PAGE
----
Wednesday 8 March 2017
Monday 20 June 2016
1.Catch up on the latest music at the Isle of MTV concert
Although this event is aimed at the young, you will still find several older people among the audience. This concert has been held in Malta since 2006 so, this year, it will be celebrating it's tenth edition. Usually held at the end of June, this year's concert will take place on the 28th of June (the eve of a public holiday) at the usual venue - the Granaries in Floriana. This year's line-up includes Jess Glynne, Wiz Khalifa, Steve Aoki and Malta's own Airport Impressions. The concert starts at 6.30pm. General admission is free. More information here.2. Keep yourself cool with an ice-cream from AmorinoAmorino is one of the latest ice-cream parlours to open up in Malta but it is definitely one of my favourites. The ice-cream flavours are distinct and delicious, with my personal favourites being chocolate and amarena.Apart from ice-creams, Amorino also has a good selection of sorbets, ice-creams macarons and other sweet treats.Amorino, 36 Republic Street, Valletta3. Go for a swimThis suggestion, of course, is a no-brainer. There is no better way to cool down than to take a swim in the turquoise-blue waters for which this island is so renowned. There are a number of beaches that are easily accessible by public transport, so it is not necessary to hire your own car to get to them. While sandy beaches are generally more popular, the scenery at rocky beaches usually tends to be more spectacular. Bear in mind that all beaches will be crowded on Sundays and public holidays.Popular sandy beaches: Ghadira, Golden Bay, Paradise Bay, Gnejna, Pretty Bay.Popular rocky beaches: Ghar Lapsi, Sliema seafront, St Peter's Pool (this bay is not easily accessible), Bahar ic-Caghaq.
4. Watch the sun setHot summer days ensure that sunsets are particularly fiery and the sun paints the sky with a variety of colours before disappearing over the horizon. You can catch a good sunset from anywhere along the western coast. You can read about three of the best places to enjoy sunsets here.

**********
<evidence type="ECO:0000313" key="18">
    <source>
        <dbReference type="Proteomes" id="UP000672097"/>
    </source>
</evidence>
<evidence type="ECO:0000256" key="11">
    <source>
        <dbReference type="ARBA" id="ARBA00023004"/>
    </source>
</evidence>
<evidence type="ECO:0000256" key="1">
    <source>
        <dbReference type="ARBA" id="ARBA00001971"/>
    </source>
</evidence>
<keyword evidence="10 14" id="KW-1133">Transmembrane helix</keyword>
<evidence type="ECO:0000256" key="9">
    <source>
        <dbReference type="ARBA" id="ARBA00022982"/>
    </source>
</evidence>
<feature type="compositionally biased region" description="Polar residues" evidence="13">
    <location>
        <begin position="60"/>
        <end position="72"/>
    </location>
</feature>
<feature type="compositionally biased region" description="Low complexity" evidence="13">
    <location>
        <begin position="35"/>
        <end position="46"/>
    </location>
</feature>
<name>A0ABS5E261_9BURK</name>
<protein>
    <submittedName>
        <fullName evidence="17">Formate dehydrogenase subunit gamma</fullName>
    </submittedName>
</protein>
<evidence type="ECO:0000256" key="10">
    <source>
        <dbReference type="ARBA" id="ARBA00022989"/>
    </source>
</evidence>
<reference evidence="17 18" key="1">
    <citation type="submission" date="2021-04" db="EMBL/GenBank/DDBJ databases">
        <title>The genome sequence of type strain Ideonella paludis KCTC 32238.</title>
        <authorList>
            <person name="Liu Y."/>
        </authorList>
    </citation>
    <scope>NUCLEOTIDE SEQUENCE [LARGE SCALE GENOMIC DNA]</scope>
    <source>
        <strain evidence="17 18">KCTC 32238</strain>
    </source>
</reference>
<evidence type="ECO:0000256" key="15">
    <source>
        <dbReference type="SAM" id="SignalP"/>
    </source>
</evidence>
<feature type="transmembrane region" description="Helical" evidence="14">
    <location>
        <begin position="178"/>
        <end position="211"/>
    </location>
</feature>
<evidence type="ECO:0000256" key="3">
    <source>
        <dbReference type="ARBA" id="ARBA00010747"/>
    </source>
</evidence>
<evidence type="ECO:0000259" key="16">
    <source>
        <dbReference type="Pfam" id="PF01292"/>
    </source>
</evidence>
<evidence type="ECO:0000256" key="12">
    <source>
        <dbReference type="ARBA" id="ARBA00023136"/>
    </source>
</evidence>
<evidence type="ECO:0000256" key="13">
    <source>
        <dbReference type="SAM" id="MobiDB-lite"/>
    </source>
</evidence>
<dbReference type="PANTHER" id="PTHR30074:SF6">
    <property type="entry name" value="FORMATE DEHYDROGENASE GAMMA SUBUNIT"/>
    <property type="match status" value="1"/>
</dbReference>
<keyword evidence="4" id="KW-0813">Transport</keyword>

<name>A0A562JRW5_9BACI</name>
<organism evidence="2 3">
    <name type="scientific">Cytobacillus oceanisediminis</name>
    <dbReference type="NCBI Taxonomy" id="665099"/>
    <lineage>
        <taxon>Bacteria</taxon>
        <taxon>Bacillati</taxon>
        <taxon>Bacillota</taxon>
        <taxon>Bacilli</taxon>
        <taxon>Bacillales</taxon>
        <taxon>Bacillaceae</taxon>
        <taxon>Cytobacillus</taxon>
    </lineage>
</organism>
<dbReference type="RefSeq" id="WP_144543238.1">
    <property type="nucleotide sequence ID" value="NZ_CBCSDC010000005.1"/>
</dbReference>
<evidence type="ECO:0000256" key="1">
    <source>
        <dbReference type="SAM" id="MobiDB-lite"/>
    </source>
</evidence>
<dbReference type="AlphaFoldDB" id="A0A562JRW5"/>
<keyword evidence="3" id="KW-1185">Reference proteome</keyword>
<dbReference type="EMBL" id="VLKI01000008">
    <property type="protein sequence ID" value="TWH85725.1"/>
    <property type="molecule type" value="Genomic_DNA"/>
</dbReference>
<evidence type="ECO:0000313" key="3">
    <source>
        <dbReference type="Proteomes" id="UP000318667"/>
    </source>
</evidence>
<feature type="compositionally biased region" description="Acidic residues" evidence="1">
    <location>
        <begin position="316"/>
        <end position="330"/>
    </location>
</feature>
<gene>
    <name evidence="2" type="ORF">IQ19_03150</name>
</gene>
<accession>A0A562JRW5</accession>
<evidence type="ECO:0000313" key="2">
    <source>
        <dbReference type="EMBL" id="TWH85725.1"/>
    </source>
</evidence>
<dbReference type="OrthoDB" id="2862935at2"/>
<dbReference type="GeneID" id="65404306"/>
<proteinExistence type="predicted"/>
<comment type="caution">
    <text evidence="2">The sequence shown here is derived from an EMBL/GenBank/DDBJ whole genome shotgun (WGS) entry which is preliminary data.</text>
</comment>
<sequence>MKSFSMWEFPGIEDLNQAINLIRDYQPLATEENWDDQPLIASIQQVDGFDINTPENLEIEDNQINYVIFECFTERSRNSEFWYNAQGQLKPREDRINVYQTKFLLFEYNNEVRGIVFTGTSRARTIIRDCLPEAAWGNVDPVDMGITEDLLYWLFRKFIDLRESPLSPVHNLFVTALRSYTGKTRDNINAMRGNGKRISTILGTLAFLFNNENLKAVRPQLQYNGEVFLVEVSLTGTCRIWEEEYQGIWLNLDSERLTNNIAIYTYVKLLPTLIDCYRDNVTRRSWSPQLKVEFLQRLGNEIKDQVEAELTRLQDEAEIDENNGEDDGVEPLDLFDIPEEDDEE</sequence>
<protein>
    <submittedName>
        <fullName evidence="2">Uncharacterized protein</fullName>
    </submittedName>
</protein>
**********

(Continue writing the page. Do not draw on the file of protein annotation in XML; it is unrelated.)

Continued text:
Sunset at Gnejna Bay5. Take a harbour cruiseHarbour cruises are a great way of learning about the history of Grand Harbour and the cities that surround it, of seeing the scenery from a different perspective and of keeping cool - the moving boats ensure this.Most harbour cruises depart from Tigne Seafront (the Ferries) in Sliema.Prices start from 16 EUR for adults and 13 EUR for children.6. Experience the mystique of the summer solstice at the Neolithic temples of Mnajdra or Hagar QimHeritage Malta organises tours at the temples of Mnajdra and Hagar Qim on the day of the summer solstice. During these tours, visitors will be able to experience for themselves the beauty and mystery of these ancient temples that are considered to be amongst the oldest man-made structures in the world.Admission to these tours is €25.00.More information may be found on the Heritage Malta website. This event usually takes place on June 20th and 21st.7. Attend a festaIf exuberant religious celebrations, fireworks and band marches are your thing, attending a festa is an experience not to be missed. These celebrations in honour of the patron saint of a town or village take place every weekend from the beginning of May till mid-September. The festa season culminates in mid-August when seven villages in Malta and two in Gozo celebrate the feast of the Assumption of Mary.It would be good to keep in mind that a festa is not for the faint-hearted. The bangs from the fireworks are ear-shattering, the church bells ring non-stop, the air is thick with the smell of sulphur and the streets will be crowded. This is one celebration that you will either love or hate.